Minn. veterans ready for trip to D.C. memorials
St. Cloud Times, Minn.
ST. CLOUD, Minn. — A group of more than 70 World War II, Korean War and Vietnam War veterans, and their friends and family spent Sunday afternoon getting ready for an April 17 trip to Washington, D.C., as part of the Honor Flight program.
St. Cloud Honor Flight takes a group of World War II veterans from Central Minnesota on a one-day trip to Washington, D.C., to visit war memorials and historic sites. The program is now allowing Korean and Vietnam veterans to come, too.
More than 50 volunteers — two-thirds of them family members — were trained as guardians, to be responsible for the veterans on the trip.
National Honor Flights have been around since 2005. There are more than 121 Honor Flight hubs in 41 states, including four in Minnesota. The first St. Cloud Honor Flight left the ground in 2009, and nationwide more than 98,500 veterans have been a part of Honor Flights since their inception.
The trip is paid for with fundraising by private and corporate donations.
Capturing the moment
The guardians were let in on a few surprises that are planned for the veterans during the trip, organizer James Tuorila said.
Three videographers will accompany the veterans to shoot photographs and video. They then will package the video and give copies to the veterans.
One of the videographers, Brad Veenstra, said he’s done several flights.
“It’s hard to take pictures with tears in your eyes,” he said.
Volunteer John Pearson said that on a previous trip, he offered to shoot video of a veteran telling his story. “This opens the door for these people ... to things they’ve held for many, many years,” he said.
The group met Sunday at VFW Post 428 in St. Cloud to learn about what they’d be doing and logistics.
That includes thinking ahead, dressing for the weather, bringing enough medication or stuff for dietary reasons. It means planning for mobility issues.
They advise guardians to take the camera from the veteran to get photos with the veteran in them.
“I average 300 pictures,” Tuorila said, and he’s not one of the official photographers.
“Every time I go, it’s a new experience because it’s different people,” he said.
During the trip the group will present a flag at the Minnesota pedestal at the World War II memorial.
They’ll also visit the Navy, Air Force, Lincoln, Vietnam and Korean war memorials, as well as the Marine Corps’ Iwo Jima memorial.
Later in the afternoon, they will head to Arlington National Cemetery to watch the changing of the guard at the Tomb of the Unknown Soldier.
“It’s a very, very emotional time,” Tuorila said.
Vietnam veteran Bruce Rust of Sartell said his cousin helped him sign up for the flight. He spent three years in the Navy and 18 years in the Army Reserve.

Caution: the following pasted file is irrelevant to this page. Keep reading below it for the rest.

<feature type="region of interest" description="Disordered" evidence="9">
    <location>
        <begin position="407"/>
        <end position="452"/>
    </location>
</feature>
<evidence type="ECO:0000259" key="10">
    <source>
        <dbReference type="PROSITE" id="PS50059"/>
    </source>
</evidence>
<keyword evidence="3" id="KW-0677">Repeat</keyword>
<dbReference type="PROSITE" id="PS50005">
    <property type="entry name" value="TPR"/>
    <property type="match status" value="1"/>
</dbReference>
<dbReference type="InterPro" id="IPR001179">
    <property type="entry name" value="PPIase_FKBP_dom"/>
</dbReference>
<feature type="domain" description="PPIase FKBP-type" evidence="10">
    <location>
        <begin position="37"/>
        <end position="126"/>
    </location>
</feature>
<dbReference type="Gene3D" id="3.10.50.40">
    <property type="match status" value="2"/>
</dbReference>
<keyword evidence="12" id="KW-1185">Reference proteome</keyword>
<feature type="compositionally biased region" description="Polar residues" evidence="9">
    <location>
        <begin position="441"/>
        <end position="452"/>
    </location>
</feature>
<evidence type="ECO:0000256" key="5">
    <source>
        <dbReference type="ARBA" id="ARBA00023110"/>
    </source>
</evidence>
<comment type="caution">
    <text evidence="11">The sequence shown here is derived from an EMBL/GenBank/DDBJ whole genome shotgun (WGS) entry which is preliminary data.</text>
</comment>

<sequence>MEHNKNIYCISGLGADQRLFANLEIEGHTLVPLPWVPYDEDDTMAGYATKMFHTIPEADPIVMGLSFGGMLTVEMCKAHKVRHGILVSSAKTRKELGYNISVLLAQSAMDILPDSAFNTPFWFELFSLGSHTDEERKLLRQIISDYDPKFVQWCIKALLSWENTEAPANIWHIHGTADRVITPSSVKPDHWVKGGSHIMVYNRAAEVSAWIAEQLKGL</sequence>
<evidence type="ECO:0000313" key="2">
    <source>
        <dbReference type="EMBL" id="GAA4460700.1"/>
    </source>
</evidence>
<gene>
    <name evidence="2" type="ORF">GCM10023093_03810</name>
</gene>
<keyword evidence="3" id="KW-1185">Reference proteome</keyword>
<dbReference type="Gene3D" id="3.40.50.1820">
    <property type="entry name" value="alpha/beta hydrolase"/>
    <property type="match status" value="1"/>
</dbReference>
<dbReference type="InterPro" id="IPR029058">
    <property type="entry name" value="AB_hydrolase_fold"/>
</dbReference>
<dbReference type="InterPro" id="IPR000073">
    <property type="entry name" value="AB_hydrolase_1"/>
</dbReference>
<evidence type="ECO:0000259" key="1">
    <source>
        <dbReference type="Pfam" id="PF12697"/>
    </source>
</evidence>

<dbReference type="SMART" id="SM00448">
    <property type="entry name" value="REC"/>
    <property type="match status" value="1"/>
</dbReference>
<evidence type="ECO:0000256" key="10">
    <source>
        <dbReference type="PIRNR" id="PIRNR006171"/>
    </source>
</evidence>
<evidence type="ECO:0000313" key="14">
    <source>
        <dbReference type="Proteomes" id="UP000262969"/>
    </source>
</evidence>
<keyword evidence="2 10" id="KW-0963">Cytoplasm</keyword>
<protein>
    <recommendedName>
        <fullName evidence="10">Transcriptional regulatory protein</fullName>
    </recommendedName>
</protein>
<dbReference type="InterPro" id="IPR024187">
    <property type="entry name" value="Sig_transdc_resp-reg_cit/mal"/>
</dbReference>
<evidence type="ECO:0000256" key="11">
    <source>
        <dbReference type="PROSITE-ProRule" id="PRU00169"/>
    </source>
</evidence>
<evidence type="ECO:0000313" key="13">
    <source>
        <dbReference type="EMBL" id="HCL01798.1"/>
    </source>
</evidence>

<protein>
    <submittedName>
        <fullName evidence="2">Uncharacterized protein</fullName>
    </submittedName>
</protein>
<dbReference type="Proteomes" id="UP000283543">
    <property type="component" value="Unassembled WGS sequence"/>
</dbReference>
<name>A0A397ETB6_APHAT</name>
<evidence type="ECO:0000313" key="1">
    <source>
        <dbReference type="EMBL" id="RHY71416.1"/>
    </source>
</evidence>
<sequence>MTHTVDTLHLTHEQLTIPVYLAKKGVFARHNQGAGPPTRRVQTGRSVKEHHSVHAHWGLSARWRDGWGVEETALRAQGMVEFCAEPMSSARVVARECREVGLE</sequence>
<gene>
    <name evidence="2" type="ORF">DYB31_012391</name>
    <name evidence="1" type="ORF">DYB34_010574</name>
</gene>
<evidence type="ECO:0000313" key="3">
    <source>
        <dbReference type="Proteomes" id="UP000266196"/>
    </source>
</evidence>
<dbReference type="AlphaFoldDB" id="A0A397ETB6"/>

He said he was glad the Korean and Vietnam veterans were part of the trip.
“We never got welcomed back,” he said, of the Korean and Vietnam vets.
There was more than one father-daughter duo going. Vietnam veteran Jerry Weyer and his daughter, Tammy Weyer of St. Joseph, are making the trip.
“It’s something my dad’s always wanted to see,” Tammy said, who agreed to accompany her father.
“I guess that’s called a loving daughter,” Jerry joked, who served for 20 years in the Air Force.
“I’m really excited about the trip,” Tammy said.
Korean War veteran Norb Dardis is going with his daughter, Chris Paumen. He served as an Army cook in Germany.
Dardis said he found out at the yearly meeting at his Legion and signed up.
“I’m getting kind of old, this might be the last one,” he said.
“He’s very patriotic,” Paumen said. The trip also happens to fall on the week of his birthday.
The two had traveled to Washington, D.C., in 1980, but hadn’t been since the Korean War memorial was opened. Paumen knows it will be emotional.
“I just hope I don’t bawl,” she said.
A 'rewarding thing'
This is the first honor flight for Gold Cross medic Tom Travaglio.
“I have no idea what to expect,” he said. “Previous medics have told me it was the most rewarding thing they’ve ever done.”
He and three registered nurses will accompany the flight, so they can immediately respond to medical emergencies.
World War II veteran Jim Becker said he heard about the flight from some friends.
“They said it was fantastic,” he said. “I’m very happy to do it.”
“It means an awful lot to me,” he said. “A lot of stuff, I don’t want to think about.”
The group continues to seek funds so that it can pay for a welcome home reception after the flight.
They’re having a steak fry from 4 p.m.-midnight Saturday at the VFW 428 in St. Cloud.